VA Health Care:

Selected Credentialing Requirements at Seven Medical Facilities Met, but an Aspect of Privileging Process Needs Improvement

GAO-06-648: Published: May 25, 2006. Publicly Released: Jun 15, 2006.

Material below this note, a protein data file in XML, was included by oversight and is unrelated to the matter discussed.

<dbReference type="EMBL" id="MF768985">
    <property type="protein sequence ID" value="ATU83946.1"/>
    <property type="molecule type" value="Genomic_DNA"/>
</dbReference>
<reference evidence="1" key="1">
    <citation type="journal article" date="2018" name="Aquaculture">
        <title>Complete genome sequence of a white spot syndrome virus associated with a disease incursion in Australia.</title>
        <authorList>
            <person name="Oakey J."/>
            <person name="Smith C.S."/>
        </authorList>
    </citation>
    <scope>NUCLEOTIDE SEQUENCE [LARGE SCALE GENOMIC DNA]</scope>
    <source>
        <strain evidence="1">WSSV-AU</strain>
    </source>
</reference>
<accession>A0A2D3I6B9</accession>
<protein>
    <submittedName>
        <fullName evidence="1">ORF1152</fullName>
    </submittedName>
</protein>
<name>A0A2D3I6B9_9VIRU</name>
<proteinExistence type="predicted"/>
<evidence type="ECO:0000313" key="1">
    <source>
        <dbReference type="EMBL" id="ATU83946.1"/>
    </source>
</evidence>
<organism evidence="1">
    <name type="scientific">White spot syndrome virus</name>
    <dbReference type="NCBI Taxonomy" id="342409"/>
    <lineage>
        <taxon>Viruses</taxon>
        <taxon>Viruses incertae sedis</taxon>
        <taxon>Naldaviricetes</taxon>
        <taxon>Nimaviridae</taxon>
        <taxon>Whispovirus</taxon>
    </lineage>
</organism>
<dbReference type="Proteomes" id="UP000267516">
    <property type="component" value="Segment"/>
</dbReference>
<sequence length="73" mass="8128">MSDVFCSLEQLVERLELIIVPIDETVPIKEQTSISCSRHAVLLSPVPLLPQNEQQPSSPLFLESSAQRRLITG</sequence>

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The Department of Veterans Affairs (VA) is responsible for determining that over 36,000 physicians working in its facilities have the appropriate professional credentials and qualifications to deliver health care to veterans. To do this, VA credentials and privileges physicians providing care at its medical facilities. In this report, GAO determined the extent to which selected VA facilities complied with (1) four VA credentialing requirements and five VA privileging requirements and (2) a requirement to submit information on paid malpractice claims. GAO also determined (3) whether VA has internal controls to help ensure the accuracy of information used to renew clinical privileges. GAO reviewed VA's policies, interviewed VA officials, and randomly sampled 17 physician files at each of seven VA medical facilities.